In respect of art and galleries, my thanks to Owl and the folks at NovaOwl and to Hermes Kondor for inviting me to display my own attempts at SL photography at their galleries this year (see: A touch of artistic self-promotion in Second Life and Fifty Shades of Pey in Second Life).
A habit I got into a while back, mainly as a means of offering an alternate kind of product review, was writing about the prefab houses I’d buy then promptly kitbash for use on the home island. It is something I continued at the start of the year, utilising a couple of Novocaine Islay’s builds (see: The InVerse Orlando house in Second Life, and The InVerse Nizza house in Second Life). However, I’ve not done anything like it for most of the latter part of the year, not because I’ve not (again) changed house, but because the current house is a scratch-build; albeit it strongly influenced by a commercial build.
In August 2022, I made a number of visits to see Cory Edo’s Jura Waterfront Cabin, trying to work out if it could fulfil an idea I had for a new personal home. Unfortunately, my examinations of the design revealed that I’d have to pretty much tear it apart in order to achieve my goal, so instead I went the scratch-build route, albeit using photos I’d taken of Cory’s design. As such, it’s not a build to be written about in its own right – and I hope Cory will forgive me my cheek! For those of you who are looking for a thoroughly engaging waterfront home, it’s a build I can still recommend it as design unlikely to disappoint.
And talking of homes, a genuine highlight for me in 2022 was the invite I received from Miltone Marquette to visit his exquisite in-world reproduction of Fallingwater, aka the Kaufmann House, the iconic house in the Laurel Highlands of southwest Pennsylvania designed by Frank Lloyd Wright.
The original Fallingwater is a house within which I’ve had a long (and indirect) relationship with for many, many years. I’ve been an admirer of many of FLW’s architectural designs, with Fallingwater being the one I have myself built and re-built in-world over the years, and to which I’ve often returned in order to build far more personal takes on the essential looks and layout of the main house in order to give myself a personal home in-world.
However, none of my builds have been as faithful to the original as Miltone’s; his is a genuine work of art in which no detail from the original has been missed. As such it was an absolute delight to be able to visit it and tour the rooms – and drop into two of his other reproductions of FLW houses -, and I wrote about in Miltone’s Fallingwater in Second Life. If you have a similar passion for Frank Lloyd Wright’s designs, I thoroughly recommend contact Miltone directly in-world and arrange a time when you might visit his reproductions of Fallingwater, the Robie House and the Jacobs’ First House.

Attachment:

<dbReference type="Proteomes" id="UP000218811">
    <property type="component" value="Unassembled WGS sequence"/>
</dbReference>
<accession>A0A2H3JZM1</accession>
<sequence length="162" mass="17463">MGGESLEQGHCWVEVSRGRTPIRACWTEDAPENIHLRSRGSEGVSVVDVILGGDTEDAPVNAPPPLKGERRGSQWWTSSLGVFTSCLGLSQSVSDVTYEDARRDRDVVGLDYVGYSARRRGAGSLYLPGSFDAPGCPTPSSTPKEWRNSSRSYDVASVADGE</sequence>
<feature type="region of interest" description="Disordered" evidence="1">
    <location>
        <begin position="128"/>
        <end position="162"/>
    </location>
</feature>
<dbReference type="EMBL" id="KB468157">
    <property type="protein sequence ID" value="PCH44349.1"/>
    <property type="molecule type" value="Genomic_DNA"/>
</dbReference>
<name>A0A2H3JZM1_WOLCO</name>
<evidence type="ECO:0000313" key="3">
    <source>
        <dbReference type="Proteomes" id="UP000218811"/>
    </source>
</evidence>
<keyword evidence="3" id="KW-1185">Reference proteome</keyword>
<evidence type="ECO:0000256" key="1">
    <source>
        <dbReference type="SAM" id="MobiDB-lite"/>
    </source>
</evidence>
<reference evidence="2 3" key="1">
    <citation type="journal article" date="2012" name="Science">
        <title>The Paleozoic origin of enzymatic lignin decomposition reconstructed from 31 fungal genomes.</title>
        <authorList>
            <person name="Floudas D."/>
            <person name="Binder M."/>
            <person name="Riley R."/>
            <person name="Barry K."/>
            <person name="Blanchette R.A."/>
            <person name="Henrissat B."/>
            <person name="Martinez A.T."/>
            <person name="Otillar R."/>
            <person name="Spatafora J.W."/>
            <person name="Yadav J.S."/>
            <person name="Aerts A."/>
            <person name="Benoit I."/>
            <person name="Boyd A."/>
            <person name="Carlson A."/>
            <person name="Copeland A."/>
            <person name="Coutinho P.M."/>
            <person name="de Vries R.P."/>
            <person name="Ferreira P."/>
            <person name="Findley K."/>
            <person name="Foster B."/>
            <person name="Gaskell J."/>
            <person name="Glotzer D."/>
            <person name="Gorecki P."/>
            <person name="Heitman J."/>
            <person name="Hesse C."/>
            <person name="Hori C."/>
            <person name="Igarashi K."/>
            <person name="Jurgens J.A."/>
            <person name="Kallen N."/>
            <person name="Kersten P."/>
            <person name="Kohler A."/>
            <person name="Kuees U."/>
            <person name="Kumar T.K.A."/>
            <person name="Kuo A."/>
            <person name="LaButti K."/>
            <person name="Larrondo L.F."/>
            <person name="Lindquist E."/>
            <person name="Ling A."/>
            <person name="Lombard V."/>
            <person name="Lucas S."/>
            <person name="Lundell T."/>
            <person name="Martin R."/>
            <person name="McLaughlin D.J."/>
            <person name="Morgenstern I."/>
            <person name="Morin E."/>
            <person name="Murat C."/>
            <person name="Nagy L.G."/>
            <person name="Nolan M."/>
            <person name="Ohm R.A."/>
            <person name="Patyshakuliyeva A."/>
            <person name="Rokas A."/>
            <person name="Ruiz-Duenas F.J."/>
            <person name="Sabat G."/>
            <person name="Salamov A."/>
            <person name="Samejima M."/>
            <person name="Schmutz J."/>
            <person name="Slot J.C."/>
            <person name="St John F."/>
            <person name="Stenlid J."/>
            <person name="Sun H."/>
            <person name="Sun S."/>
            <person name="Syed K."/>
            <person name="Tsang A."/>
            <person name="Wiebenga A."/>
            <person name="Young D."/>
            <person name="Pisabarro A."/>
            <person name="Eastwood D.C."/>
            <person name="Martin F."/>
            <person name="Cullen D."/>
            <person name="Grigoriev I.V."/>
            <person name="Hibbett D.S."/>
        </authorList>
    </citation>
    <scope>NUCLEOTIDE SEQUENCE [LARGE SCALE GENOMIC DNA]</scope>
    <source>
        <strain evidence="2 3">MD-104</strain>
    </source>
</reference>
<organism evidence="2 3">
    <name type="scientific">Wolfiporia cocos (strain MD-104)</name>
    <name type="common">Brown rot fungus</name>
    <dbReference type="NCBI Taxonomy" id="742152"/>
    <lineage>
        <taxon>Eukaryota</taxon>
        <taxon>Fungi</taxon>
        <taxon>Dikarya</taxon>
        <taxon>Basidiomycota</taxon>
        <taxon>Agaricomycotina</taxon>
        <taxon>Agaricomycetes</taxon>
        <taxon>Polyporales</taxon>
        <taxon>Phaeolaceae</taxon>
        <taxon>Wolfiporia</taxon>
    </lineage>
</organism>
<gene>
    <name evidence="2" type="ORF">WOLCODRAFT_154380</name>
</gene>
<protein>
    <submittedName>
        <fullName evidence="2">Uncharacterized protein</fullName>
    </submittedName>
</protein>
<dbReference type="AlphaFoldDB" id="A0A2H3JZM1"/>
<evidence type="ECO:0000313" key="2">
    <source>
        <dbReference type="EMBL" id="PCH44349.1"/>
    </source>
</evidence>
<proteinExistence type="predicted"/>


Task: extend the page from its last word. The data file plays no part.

Of course, 2022 has also allowed me to continue to inflict another pair of my interests on readers – those of space exploration and astronomy, subject which, like my love of sci-fi, came to me by way of late father. I have no idea how broadly popular Space Sunday might be (I try not to look too deeply ay blog analytics for fear I stop writing about what I enjoy and start focus on those subjects that gain the most clicks); however, I will say it is one of the hardest regular pieces I write for the blog; not because the subjects are hard for me to get to grips with, but rather because there is so much I want to cover, I have difficultly in reining myself in, so my apologies to those of you who might find the pieces a case of TL;DR!
Overall, however, 2022 has for me been nicely balanced between blogging and enjoying personal times. I’ll confess that on occasion in recent years I’ve wondered what the hell I am doing with SL outside of writing about it, so 2022 has been an opportunity – thanks in no small part to Imp and those close to me – to strike a new balance and get back to many of the things outside of blogging I enjoy. In this I also want to thank R, whose sage advice – given in 2021 – took root through this past year: do what you enjoy.
And keeping all that in mind, I’m keen to see what 2023 brings!